Quiz on Poison Plant Reactions
With the long days of summer, this is a great time for people to become more familiar with poison plant reactions.
The patient in the attached photos (below) came in to see me in my Dermatology Clinic this morning, here in Memphis TN. He was suffering horribly from itching.
What does he have?
Poison ivy dermatitis.
If you voted for Poison ivy dermatitis, you’re right. He had had contact with a poison ivy plant.
So I treated him with a prednisone steroid tablet and some steroid cream, and his horrible itching will be much better in a couple of days.
Which of the following photos shows poison ivy? (A-E)
The correct answer is D.
And what clues lead you to that conclusion?
The identification rule is “leaves of three, leave them be.” Poison ivy grows as a shallow vine, with clusters of three leaves in a group. The leaves are often shiny, with saw-tooth like edges, and with poison tips. And the entire plant can cause poison ivy dermatitis, even if it’s dead!
The photo above is NOT poison ivy, It's a rose bush!
. The photo above is NOT poison ivy. It's an ornamental plan!
The photo above IS DEFINITELY poison ivy. IT has clusters of three leaves. Remember: "Leaves of Three - Leave Them Be."
The photo above is what's called Virginia Creeper, rather than poison ivy, because it has clusters of five leaves, not three leaves.
The plant above is NOT poison ivy. IT's a shrug. Poison ivy usually has pointed tips to the leaves, and the leaves are shiny. The leaves also occur in clusters of three leaves, and the plant grows as a shallow vine. Don't pull it.
So being out in nature is fun, but stay safe.
Here are a couple of important pieces of information about poison ivy:
Poison ivy grows as a vine. The rule is “leaves of three, leave them be!” So if that vines has clusters on leaves in groups of three, it’s poison ivy until proven otherwise.
The skin reaction – a type of contact dermatitis – can develop anywhere from 12 days to 12 minutes after contact with the resin of this vine – with a severely itchy, linear streak-like eruption of the parts of the body that come in contact with the vine.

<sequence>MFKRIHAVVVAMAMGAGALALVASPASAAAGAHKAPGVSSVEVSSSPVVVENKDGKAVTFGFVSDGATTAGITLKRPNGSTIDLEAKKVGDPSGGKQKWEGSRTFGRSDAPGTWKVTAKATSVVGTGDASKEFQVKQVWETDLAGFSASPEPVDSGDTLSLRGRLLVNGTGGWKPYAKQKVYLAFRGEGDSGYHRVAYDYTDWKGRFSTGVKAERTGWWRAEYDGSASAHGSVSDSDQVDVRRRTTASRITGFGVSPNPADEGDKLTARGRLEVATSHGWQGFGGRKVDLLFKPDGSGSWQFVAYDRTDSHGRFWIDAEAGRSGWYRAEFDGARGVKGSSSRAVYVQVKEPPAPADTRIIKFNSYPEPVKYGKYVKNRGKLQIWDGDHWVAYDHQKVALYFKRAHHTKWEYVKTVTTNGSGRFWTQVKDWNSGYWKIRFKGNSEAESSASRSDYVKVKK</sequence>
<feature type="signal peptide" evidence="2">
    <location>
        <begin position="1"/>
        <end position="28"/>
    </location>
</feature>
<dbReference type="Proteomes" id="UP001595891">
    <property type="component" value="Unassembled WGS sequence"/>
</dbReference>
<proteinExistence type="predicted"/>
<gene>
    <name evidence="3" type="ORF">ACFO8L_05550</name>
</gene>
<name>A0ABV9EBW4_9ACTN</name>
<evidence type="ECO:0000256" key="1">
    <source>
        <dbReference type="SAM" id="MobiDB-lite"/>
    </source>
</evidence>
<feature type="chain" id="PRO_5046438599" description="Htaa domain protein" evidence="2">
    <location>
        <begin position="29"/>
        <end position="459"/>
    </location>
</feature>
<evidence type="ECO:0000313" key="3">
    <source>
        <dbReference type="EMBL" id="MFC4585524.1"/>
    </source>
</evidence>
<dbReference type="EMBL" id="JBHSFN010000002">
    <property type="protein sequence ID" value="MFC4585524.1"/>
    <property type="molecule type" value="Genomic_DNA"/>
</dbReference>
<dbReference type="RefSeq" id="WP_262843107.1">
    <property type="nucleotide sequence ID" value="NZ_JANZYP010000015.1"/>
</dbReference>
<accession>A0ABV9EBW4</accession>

If one is allergic to poison ivy, one is also allergic to poison sumac, and to poison oak, since all three plants contain the same chemical – called urushiol.
Many parts of the U.S. have all three of these toxic plants.
If you’re pulling vines in your yard, consider using a plastic bag, so that you don’t actually touch any of the vine directly. A disposable grocery bag works quite well, to avoid contact with your skin.
If one does get in contact with poison ivy, it’s prudent to wash off any part of the skin that may have contacted that plant within several hours of contact, to cut down on the tendency to develop contact dermatitis.
Above is a photo of myself, George Woodbury Jr. M.D., out in Audubon Park, Memphis, TN, with some of the AmberSoy Soap Gel that my skincare products company, Big River Silk Skincare, manufactures and distributes for people with oily skin and combination skin. But be careful about poison ivy!
My own Dermatology office is with Rheumatology and Dermatology Associates, in Cordova, TN. (www.Rheumderm.com or firstname.lastname@example.org or 1-901-753-0168). If you would like to find a Board-certified Dermatologist close to you, simply go to the American Academy of Dermatology web site, AAD.org, then plug your zip code into the “Find a Dermatologist” tab. Never itch in silence!
George Woodbury Jr. M.D. (05/28/2020)